From the moment CNN announced in early 2020 that Covid-19 was set to become this century’s first five-alarm pandemic, the old world as we knew it fell away, replaced, sadly and maddeningly enough, by a darker, deadlier epoch leaving us all wondering what the ugly scars of our “new normal” will resemble. (Metaphor wise, it may just be best to avoid any mirrors.) For me, creativity isn’t just what I do. It’s who I am deep inside, and my most reliable bulwark against the glum emotions polluting my otherwise optimistic psyche. So, in the interest of starting anew in 2022, let me be ironic and direct your attention onto the year (or survival scheme) that was 2021 for this Californian.

In March, while I should’ve still been promoting my first novel, Arroyo—which somehow made the Los Angeles Times bestseller list for seven weeks, scooped up an award, and, most importantly, made people curious if their dog was clairvoyant or their favorite bridge alive—I opted to confront my dissatisfying past. Or, to articulate it another way, I rewrote my 2012 book about a freaky Southern California murder triangle into a more suspenseful, true-crime-y tale. Much to my relief, The Darkest Glare: A True Story of Murder, Blackmail and Real Estate Greed in 1979 Los Angeles, was both critically and commercially well-received. On the literary hustings, I penned essays about it; one was for CrimeReads (about how serial killers of the seventies adopted local freeways and their cars as bloody accomplices) and another about my unintended  voyage into this genre. Of all the critiques of the book, the LA Review of Book’s stands out for its insight. I’m also pretty dang fond of the book trailer.

In May, the culture site SHOUTOUT LA ran a feature about why I became a writer, which allowed me to dredge up my own personal Independence Day (think screaming match with a parent) and to get photographed with my puppy and Stratocaster in my beloved horse head.

I checked off a box in June that’d been empty since I was a teenager dreaming of writing for Rolling Stone magazine. I contributed my inaugural piece of music criticism in my admittedly fanboy-ish essay about one of my desert-island bands: Squeeze. The breezy article, entitled “My Favorite Place,” was included in the anthology Go Further: More Appreciations of Power Power. If you think you know this superb group from 80s radio hits like “Tempted” and “Black Coffee in Bed,” you need a deep dive into the genius of Glenn Tilbrook and Chris Difford. You’ll come away humming, as well as cheesed off that Donovan is in the Rock & Roll Hall of Fame with Squeeze on the outside looking in.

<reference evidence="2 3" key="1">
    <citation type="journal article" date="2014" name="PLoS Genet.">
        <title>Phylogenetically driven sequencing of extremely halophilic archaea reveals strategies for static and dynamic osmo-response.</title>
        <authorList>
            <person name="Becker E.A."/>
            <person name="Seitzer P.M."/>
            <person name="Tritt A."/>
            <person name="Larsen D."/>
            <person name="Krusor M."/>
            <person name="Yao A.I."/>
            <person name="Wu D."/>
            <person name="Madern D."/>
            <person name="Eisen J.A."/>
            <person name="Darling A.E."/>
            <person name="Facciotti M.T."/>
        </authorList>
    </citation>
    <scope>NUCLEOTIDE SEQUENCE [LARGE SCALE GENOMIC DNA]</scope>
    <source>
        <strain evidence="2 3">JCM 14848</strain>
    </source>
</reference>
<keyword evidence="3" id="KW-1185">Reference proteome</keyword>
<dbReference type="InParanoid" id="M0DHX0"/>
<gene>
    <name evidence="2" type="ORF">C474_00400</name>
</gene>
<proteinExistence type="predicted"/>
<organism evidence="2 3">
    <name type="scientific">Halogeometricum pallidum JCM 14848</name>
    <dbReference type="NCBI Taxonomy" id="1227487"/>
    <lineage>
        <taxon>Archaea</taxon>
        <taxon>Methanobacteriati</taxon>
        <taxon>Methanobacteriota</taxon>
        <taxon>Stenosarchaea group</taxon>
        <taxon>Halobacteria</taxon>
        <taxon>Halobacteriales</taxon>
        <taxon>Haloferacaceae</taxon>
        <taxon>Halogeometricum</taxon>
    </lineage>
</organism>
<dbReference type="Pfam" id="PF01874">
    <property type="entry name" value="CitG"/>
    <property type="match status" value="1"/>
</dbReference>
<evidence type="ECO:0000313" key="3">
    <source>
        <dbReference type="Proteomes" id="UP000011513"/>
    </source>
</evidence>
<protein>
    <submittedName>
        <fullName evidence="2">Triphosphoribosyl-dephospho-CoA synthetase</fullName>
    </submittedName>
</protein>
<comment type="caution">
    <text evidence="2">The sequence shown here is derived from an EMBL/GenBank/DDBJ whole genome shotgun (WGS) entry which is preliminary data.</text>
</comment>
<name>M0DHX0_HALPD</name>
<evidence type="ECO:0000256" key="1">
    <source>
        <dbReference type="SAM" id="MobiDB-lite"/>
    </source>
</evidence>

Speaking of essays, the one exponentially more important than any of the above remains my long-time-in-coming piece about a high-fly baseball that whacked me in the nose as a little boy, and then brought the Divine into my room. Limited human that I am, I coined it The Man in the Light. If it’s the last thing you ever read from me, let this be it, and then Let It Be.

I wrapped up the screwed up year by optioning the book I left daily journalism to write, a biography of my maternal uncle called Strange As It Seems: the Impossible Life of Gordon Zahler, to the talented, energetic folks at Mercury Media. The hope, with this and some of my other books, is to turn them into a streaming series. Cuz, what’s life on this topsy turvy third rock from the sun, without a screen?